/amens'oye airfield loo'ed run- do"n, half abandoned. %he pavement had potholes. %he la"ns "ere untended, and the building loo'ed old. During our brief "al', my escort and I small-tal'ed as "ell as a recently introduced merican and /ussian could. %he stair"ell "as adorned "ith photographs of significant men in Soviet aviation history. /ussian, as opposed to Soviet, aviation "as still too young to have provided its first member to this shrine. We "al'ed through door"ays "hose doors "ere not s8uare "ith their Iambs and stepped over lips in the floor "here construction miscalculations had caused hall"ay segments to not 8uite align. We entered a room that once "as probably a bustling officeA no" it "as occupied by gray metal des's, stuc'-dra"er "ooden cabinets and pieces of office paraphernalia in faded shades of green and beige. %his "as our briefing room. No photos on these "alls, I noted, as %atyana, my escort and interpreter, left to in8uire about my safety pilot. I "ondered "hat history had occurred in this room. Who had sat at that des'@ Did that file cabinet contain classified information that could have been useful to enemy airmen@ Was this telephone here then@ Silly 8uestionsBthe 'ind you as' yourself "hen you stand at a historically significant site. I "as interested in these silly 8uestions because it "as possible that the events in this room a fe" years earlier could have set up an air battle, "hich, as a U.S. Farine pilot, may have included yours truly. $ut that "as another time, and this "as a friendly visit to the 7romov &light /esearch Institute a little more than 5. miles southeast of Fosco" in the to"n of Ohu'ovs'iy. nd it "as my extreme good fortune to be offered the opportunity to fly the Su-5CBN %D code-named #&lan'er.# %atyana returned "ith the pilot, natoly Gvochur, "ho "ould fly "ith me. I had as'ed about him during the previous days. 3veryone spo'e of him "ith reverence, and his stature at the flight-test center "as obvious to me long before "e met. =e "as impressively modest and cordialBa very li'able guy and a bona fide hero of /ussia. Despite his limited 3nglish and my nonexistent /ussian, our brief "ent "ell, and I felt good about flying "ith him. Dur airplane "as an Su-5CU$A the U$ designation signifies the t"o-seat trainer version "ith full combat capability. %his particular airplane had no "eapon system because it "as a test article and "as also used for airsho" demonstrations. It differed from the single-seat fighter by the obvious addition of a raised rear seat and the less obvious taller vertical fins. Its overall length "as the same as the single-seater?s. Its basic operating "eight "as ;2,!.. pounds, and a normal ta'eoff "eight "as in the <;,...-pound range.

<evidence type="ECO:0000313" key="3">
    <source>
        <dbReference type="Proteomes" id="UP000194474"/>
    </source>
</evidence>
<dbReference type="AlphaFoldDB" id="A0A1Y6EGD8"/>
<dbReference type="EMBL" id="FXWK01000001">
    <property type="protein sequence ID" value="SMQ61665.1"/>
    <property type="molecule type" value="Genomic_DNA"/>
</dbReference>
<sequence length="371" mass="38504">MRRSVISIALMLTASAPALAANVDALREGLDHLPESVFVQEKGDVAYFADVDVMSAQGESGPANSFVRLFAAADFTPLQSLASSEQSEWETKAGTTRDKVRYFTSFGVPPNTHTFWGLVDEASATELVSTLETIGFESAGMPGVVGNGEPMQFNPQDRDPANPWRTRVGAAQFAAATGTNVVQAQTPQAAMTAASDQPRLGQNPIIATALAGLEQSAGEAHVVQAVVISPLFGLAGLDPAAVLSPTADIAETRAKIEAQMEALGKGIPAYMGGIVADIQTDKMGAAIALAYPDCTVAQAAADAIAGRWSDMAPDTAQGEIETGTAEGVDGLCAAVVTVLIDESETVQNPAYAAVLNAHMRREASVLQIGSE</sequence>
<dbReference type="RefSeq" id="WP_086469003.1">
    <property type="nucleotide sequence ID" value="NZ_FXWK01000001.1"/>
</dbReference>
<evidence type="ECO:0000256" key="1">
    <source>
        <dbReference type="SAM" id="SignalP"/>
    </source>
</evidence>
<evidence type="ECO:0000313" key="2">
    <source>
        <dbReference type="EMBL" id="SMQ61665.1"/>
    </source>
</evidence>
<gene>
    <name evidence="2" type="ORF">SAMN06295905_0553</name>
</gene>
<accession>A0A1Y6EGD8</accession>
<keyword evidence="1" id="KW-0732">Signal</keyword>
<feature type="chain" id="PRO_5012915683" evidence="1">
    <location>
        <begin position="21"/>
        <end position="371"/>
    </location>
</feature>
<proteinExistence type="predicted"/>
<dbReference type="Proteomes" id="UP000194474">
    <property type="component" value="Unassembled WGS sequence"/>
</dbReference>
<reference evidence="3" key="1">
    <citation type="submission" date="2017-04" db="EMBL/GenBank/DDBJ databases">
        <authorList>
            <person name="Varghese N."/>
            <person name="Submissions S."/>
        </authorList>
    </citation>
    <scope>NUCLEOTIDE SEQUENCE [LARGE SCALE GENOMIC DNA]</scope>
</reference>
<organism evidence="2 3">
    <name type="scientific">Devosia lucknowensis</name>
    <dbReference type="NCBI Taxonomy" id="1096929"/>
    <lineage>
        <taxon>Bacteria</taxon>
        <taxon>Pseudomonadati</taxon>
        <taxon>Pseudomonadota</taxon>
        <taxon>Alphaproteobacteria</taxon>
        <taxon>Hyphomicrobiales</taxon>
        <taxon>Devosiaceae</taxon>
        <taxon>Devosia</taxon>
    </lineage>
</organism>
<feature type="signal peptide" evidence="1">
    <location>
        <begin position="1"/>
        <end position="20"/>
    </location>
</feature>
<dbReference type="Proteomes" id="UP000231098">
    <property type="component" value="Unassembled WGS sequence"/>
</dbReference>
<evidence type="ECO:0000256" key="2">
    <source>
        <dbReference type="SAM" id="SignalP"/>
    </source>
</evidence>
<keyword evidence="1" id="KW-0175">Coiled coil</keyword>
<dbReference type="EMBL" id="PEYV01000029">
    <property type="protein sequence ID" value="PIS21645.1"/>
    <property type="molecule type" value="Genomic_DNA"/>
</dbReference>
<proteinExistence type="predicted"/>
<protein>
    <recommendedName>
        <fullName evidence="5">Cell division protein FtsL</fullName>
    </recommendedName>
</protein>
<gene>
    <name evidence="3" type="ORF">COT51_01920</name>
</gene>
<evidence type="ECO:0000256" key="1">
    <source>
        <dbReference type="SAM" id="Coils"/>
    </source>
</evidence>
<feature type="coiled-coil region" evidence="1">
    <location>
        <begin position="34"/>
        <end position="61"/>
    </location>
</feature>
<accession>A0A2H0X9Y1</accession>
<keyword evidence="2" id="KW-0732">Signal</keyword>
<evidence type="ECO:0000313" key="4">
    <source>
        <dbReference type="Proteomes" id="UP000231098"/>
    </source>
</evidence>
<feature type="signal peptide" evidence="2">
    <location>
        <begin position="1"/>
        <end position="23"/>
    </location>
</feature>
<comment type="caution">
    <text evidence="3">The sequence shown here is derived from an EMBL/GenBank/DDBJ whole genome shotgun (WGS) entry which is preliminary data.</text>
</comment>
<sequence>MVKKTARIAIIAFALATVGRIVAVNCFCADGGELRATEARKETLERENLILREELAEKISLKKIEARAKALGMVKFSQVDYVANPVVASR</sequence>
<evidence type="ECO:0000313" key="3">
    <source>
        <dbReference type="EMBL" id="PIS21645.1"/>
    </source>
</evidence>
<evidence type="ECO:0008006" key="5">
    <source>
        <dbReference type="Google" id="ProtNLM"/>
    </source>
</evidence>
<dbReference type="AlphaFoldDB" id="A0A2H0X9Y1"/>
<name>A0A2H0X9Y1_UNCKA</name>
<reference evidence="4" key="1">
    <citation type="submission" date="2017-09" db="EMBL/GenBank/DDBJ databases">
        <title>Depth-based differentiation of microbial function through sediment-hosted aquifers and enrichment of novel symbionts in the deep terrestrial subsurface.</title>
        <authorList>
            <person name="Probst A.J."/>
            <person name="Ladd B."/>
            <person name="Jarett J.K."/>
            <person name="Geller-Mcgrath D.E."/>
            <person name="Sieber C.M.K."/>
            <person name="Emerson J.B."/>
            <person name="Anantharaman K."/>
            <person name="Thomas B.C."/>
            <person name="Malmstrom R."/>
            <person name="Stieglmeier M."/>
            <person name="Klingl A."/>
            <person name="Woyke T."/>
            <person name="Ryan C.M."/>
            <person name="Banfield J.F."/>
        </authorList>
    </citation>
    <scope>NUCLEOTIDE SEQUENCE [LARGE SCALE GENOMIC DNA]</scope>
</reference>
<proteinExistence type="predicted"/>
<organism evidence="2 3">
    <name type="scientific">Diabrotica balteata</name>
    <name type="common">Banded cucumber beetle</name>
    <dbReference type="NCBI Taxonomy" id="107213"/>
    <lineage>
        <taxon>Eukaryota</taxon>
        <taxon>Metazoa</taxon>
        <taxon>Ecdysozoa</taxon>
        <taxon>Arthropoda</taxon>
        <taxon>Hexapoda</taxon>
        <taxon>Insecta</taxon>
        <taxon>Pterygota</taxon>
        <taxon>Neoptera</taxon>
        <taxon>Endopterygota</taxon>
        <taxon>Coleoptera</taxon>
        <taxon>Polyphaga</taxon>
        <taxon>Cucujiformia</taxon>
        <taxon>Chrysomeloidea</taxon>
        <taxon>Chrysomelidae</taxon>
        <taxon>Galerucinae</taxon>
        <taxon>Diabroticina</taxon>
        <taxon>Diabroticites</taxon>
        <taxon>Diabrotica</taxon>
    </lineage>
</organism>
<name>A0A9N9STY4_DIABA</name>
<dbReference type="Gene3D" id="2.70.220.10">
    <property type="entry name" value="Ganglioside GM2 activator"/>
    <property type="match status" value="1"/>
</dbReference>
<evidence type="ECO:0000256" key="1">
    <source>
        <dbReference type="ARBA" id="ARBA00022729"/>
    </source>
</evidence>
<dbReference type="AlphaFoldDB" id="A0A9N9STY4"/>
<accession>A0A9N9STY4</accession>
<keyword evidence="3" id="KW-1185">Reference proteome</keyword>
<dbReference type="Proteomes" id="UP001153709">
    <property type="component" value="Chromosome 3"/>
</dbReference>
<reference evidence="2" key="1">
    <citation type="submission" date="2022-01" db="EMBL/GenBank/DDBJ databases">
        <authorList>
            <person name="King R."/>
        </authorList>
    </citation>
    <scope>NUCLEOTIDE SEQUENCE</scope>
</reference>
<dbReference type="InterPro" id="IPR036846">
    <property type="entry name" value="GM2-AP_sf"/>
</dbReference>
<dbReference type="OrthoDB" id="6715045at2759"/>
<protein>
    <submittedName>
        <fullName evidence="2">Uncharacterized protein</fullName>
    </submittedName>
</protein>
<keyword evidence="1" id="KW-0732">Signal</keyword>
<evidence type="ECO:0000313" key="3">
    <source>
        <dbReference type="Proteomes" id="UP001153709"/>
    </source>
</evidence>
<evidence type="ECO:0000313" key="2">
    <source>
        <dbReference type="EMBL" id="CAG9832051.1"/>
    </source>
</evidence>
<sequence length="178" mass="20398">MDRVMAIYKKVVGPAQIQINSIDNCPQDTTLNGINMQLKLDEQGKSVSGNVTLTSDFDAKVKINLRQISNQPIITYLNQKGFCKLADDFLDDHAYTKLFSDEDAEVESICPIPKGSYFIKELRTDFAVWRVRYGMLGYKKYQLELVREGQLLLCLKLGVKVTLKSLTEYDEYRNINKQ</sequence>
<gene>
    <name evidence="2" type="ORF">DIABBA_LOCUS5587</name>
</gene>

Stra&&i"' i"